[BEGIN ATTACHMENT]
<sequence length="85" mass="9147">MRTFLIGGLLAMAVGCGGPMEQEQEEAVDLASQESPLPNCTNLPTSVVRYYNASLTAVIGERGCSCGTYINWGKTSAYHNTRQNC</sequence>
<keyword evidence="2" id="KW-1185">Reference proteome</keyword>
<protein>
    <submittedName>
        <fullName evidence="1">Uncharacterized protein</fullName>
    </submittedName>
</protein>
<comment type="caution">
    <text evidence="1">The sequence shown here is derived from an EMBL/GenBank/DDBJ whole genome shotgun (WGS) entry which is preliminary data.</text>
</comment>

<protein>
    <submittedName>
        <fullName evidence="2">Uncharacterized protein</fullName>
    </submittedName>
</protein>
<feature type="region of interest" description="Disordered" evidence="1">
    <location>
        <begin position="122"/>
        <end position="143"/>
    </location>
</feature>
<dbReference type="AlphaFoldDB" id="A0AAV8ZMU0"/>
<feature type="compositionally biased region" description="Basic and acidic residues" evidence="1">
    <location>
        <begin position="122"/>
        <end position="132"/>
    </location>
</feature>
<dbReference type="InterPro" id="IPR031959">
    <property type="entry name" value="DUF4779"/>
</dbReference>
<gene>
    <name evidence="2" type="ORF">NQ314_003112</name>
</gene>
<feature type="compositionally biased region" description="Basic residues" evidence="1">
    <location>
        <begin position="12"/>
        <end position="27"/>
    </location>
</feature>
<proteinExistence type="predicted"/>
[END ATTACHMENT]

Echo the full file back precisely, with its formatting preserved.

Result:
<sequence length="85" mass="9147">MRTFLIGGLLAMAVGCGGPMEQEQEEAVDLASQESPLPNCTNLPTSVVRYYNASLTAVIGERGCSCGTYINWGKTSAYHNTRQNC</sequence>
<keyword evidence="2" id="KW-1185">Reference proteome</keyword>
<protein>
    <submittedName>
        <fullName evidence="1">Uncharacterized protein</fullName>
    </submittedName>
</protein>
<comment type="caution">
    <text evidence="1">The sequence shown here is derived from an EMBL/GenBank/DDBJ whole genome shotgun (WGS) entry which is preliminary data.</text>
</comment>

<protein>
    <submittedName>
        <fullName evidence="2">Uncharacterized protein</fullName>
    </submittedName>
</protein>
<feature type="region of interest" description="Disordered" evidence="1">
    <location>
        <begin position="122"/>
        <end position="143"/>
    </location>
</feature>
<dbReference type="AlphaFoldDB" id="A0AAV8ZMU0"/>
<feature type="compositionally biased region" description="Basic and acidic residues" evidence="1">
    <location>
        <begin position="122"/>
        <end position="132"/>
    </location>
</feature>
<dbReference type="InterPro" id="IPR031959">
    <property type="entry name" value="DUF4779"/>
</dbReference>
<gene>
    <name evidence="2" type="ORF">NQ314_003112</name>
</gene>
<feature type="compositionally biased region" description="Basic residues" evidence="1">
    <location>
        <begin position="12"/>
        <end position="27"/>
    </location>
</feature>
<proteinExistence type="predicted"/>